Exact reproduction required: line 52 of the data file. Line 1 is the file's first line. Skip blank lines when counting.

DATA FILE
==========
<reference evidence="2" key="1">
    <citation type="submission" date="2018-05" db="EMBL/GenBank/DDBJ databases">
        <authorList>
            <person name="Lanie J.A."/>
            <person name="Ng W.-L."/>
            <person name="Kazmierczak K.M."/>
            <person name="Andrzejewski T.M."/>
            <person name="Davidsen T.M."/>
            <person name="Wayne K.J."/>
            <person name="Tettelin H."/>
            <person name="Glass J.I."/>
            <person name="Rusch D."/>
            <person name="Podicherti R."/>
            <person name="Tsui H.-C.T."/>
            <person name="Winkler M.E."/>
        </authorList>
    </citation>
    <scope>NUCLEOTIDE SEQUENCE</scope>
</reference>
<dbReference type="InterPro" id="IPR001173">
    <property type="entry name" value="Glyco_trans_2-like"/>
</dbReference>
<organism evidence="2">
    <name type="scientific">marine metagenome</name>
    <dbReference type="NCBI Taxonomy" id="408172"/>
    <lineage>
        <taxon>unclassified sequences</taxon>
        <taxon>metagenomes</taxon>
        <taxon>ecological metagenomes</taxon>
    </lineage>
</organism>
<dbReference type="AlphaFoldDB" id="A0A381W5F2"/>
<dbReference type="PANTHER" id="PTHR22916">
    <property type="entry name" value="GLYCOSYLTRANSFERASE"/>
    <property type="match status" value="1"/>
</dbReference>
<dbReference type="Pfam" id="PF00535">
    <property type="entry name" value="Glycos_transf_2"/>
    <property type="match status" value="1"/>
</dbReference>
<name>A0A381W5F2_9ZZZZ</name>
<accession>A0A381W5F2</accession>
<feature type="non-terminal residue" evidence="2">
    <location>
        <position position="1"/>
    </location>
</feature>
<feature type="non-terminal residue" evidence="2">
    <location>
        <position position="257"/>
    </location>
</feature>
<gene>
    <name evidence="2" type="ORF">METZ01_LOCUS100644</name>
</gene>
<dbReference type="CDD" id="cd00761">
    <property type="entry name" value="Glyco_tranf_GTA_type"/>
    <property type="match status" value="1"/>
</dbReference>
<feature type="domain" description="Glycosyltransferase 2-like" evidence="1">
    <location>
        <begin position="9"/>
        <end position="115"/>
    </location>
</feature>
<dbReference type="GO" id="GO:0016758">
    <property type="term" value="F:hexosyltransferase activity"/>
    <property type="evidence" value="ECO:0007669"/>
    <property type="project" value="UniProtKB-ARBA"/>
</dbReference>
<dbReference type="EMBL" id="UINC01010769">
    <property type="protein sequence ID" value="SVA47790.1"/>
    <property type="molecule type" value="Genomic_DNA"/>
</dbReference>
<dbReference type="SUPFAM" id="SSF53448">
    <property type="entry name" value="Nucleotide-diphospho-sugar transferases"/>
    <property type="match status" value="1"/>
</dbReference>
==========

</feature>